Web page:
When I was about 10 I sometimes wondered what it would feel like to be 70. Now I know.
I also wondered what it would feel like to be dead. I’ll get back to you on that.
I’m glad to have reached this day, for I’ve long had a niggling suspicion that I might not. I’ve outlived my mother by three years, and if I manage another 12 months I’ll have outlived—just—my father. My sister is seven years older and still going strong, but then women tend to last longer, my mother excepted.
Life has fallen into several compartments: Langwathby: Penrith and Carlisle; Cambridge; London and marriage; Nottingham; Dublin; Derby. Then came ordination after which the pace of change quickened: Wirksworth, Chesterfield, Portlaoise (Ireland again), Burton. Ten house moves since marriage in 1973 and four Irish Sea crossings with resultant administrative hassle of tax, banks, utilities and whatnot in UK and Republic of Ireland, the latter involving both punts and euro. Susan and I became experts in organising moves from one jurisdiction to another, again and again. We learnt the value of renunciation—chucking out—physically and psychologically.
For much of the time, trying to juggle this with the demands of family, career, job politics, and being English in Ireland in the late 80s, I felt like a rabbit in headlights. This was not helped by the agony—and I mean agony—between 1988 and 1991 of living in Ireland while having first both sons then one at boarding schools in England until they were ready for Irish secondary school. Think ferries, overnight drives, unaccompanied flights for the boys, nine or ten times a year. Other people seem to cope well with such like but I did not. In the 1990s I needed lots of help. And later I came to realise that, as with many parents, the job, and in my case the students, got a better part of me than my family did. Thankfully, the feeling of guilt is now behind me.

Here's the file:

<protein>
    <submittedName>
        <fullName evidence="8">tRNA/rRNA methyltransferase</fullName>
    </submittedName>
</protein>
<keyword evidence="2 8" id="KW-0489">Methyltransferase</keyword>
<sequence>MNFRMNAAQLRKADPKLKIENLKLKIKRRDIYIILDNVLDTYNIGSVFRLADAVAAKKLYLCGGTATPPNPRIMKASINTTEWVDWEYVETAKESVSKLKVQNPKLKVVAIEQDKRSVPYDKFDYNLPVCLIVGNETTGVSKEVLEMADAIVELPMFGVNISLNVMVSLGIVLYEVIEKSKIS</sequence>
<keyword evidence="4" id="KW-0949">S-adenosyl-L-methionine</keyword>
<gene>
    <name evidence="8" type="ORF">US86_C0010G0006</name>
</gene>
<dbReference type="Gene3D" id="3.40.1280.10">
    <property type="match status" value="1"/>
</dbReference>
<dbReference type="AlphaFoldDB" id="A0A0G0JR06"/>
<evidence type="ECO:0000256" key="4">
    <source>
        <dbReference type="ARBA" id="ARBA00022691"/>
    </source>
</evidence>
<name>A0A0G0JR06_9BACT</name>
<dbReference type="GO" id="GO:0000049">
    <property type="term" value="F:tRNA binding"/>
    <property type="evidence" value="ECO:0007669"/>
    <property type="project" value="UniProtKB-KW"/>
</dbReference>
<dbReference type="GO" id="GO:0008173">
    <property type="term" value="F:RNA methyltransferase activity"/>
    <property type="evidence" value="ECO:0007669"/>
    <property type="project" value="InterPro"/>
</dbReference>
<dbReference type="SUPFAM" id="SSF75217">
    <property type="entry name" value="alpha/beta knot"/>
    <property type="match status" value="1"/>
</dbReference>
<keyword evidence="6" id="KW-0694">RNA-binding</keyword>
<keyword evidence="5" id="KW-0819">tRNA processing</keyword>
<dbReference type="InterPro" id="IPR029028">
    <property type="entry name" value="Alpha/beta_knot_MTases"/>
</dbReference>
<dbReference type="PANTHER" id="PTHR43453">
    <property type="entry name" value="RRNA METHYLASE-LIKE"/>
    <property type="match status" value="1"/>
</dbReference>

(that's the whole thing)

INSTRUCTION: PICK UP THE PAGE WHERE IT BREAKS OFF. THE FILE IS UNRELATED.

The children navigated the turbulence of adolescence in a new country, and settled there making great friends and going on to college. Victoria married an Irishman, and Edward took Irish citizenship. Hugh, the middle one, went off to pursue his childhood American dream. After travelling around, then in order Seattle, marriage, fatherhood, and Wasilla (Alaska), he and his family ended up in Texas near his wife’s folks, where in The Great Catastrophe of 2015 he died. When I saw him last we were planning road trips “if I’m still alive” said I, to which he replied “you’ve thirty years in you yet”. He didn’t even have thirty days.
But the rest of us are still extant. We talk to one another and we love each other unconditionally and unlimitedly. I could not have survived without them.
So what does it feel like to be 70?
My blood pressure is 135/80, give or take—woefully shocking for someone who consumes eggs, salt and butter in industrial quantities. It just goes to show that you shouldn’t listen to doctors or take statins. My resting pulse (lying in bed first thing of a morning) is just below 60. I feel better than I did 10, even 20, years ago, funny turn notwithstanding: https://ramblingrector.me/2020/05/07/a-funny-turn/.
In my head I’m immaturing with age, I feel like a stroppy teenager. Long may it continue.
I have a great future behind me.
It feels fine.
Well done. You’re doing great
You seem set fair to get good value from the pension funds. A belated happy birthday
thank you brother..
Nice idea, Barry. We had a good time there, many happy memories. But our circs mean we need to be close to decent public transport – WW is badly served. There are other factors too.
How about another move? Come back to Wirksworth. I think you might both enjoy your newly regained teenager years here.